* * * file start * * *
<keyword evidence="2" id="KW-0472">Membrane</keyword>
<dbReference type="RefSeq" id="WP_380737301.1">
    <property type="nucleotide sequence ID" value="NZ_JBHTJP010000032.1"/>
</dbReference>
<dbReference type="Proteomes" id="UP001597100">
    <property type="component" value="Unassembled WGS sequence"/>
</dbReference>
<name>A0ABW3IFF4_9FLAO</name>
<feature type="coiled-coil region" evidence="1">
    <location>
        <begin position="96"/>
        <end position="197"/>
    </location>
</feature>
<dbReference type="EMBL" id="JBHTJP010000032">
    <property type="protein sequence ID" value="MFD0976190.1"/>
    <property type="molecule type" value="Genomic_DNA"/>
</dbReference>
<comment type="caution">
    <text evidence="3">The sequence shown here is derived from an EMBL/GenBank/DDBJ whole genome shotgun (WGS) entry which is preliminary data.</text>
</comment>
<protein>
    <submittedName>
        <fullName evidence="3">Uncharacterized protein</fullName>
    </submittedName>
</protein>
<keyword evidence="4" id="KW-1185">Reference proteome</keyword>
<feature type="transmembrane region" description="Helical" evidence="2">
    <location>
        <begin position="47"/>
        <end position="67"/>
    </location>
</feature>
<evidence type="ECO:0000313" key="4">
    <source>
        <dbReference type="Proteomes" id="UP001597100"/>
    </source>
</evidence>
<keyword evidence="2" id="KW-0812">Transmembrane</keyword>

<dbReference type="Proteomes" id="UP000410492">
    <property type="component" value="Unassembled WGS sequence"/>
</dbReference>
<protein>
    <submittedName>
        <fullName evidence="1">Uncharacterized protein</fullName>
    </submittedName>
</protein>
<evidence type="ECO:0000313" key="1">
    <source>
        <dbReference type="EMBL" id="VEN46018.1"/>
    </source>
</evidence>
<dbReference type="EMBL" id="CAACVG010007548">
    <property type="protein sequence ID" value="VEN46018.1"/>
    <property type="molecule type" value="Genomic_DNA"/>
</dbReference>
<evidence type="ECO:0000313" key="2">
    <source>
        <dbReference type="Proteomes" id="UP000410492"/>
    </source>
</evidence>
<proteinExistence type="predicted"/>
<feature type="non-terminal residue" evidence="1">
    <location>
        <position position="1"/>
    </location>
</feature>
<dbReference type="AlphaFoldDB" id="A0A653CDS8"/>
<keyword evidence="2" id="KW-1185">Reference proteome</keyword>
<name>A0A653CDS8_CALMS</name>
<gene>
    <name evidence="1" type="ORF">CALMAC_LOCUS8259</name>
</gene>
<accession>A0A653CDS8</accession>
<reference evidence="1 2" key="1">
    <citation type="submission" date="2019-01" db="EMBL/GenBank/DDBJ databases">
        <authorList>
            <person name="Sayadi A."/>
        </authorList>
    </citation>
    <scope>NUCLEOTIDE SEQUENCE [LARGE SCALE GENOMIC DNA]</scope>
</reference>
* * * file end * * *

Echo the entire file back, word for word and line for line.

<keyword evidence="2" id="KW-0472">Membrane</keyword>
<dbReference type="RefSeq" id="WP_380737301.1">
    <property type="nucleotide sequence ID" value="NZ_JBHTJP010000032.1"/>
</dbReference>
<dbReference type="Proteomes" id="UP001597100">
    <property type="component" value="Unassembled WGS sequence"/>
</dbReference>
<name>A0ABW3IFF4_9FLAO</name>
<feature type="coiled-coil region" evidence="1">
    <location>
        <begin position="96"/>
        <end position="197"/>
    </location>
</feature>
<dbReference type="EMBL" id="JBHTJP010000032">
    <property type="protein sequence ID" value="MFD0976190.1"/>
    <property type="molecule type" value="Genomic_DNA"/>
</dbReference>
<comment type="caution">
    <text evidence="3">The sequence shown here is derived from an EMBL/GenBank/DDBJ whole genome shotgun (WGS) entry which is preliminary data.</text>
</comment>
<protein>
    <submittedName>
        <fullName evidence="3">Uncharacterized protein</fullName>
    </submittedName>
</protein>
<keyword evidence="4" id="KW-1185">Reference proteome</keyword>
<feature type="transmembrane region" description="Helical" evidence="2">
    <location>
        <begin position="47"/>
        <end position="67"/>
    </location>
</feature>
<evidence type="ECO:0000313" key="4">
    <source>
        <dbReference type="Proteomes" id="UP001597100"/>
    </source>
</evidence>
<keyword evidence="2" id="KW-0812">Transmembrane</keyword>

<dbReference type="Proteomes" id="UP000410492">
    <property type="component" value="Unassembled WGS sequence"/>
</dbReference>
<protein>
    <submittedName>
        <fullName evidence="1">Uncharacterized protein</fullName>
    </submittedName>
</protein>
<evidence type="ECO:0000313" key="1">
    <source>
        <dbReference type="EMBL" id="VEN46018.1"/>
    </source>
</evidence>
<dbReference type="EMBL" id="CAACVG010007548">
    <property type="protein sequence ID" value="VEN46018.1"/>
    <property type="molecule type" value="Genomic_DNA"/>
</dbReference>
<evidence type="ECO:0000313" key="2">
    <source>
        <dbReference type="Proteomes" id="UP000410492"/>
    </source>
</evidence>
<proteinExistence type="predicted"/>
<feature type="non-terminal residue" evidence="1">
    <location>
        <position position="1"/>
    </location>
</feature>
<dbReference type="AlphaFoldDB" id="A0A653CDS8"/>
<keyword evidence="2" id="KW-1185">Reference proteome</keyword>
<name>A0A653CDS8_CALMS</name>
<gene>
    <name evidence="1" type="ORF">CALMAC_LOCUS8259</name>
</gene>
<accession>A0A653CDS8</accession>
<reference evidence="1 2" key="1">
    <citation type="submission" date="2019-01" db="EMBL/GenBank/DDBJ databases">
        <authorList>
            <person name="Sayadi A."/>
        </authorList>
    </citation>
    <scope>NUCLEOTIDE SEQUENCE [LARGE SCALE GENOMIC DNA]</scope>
</reference>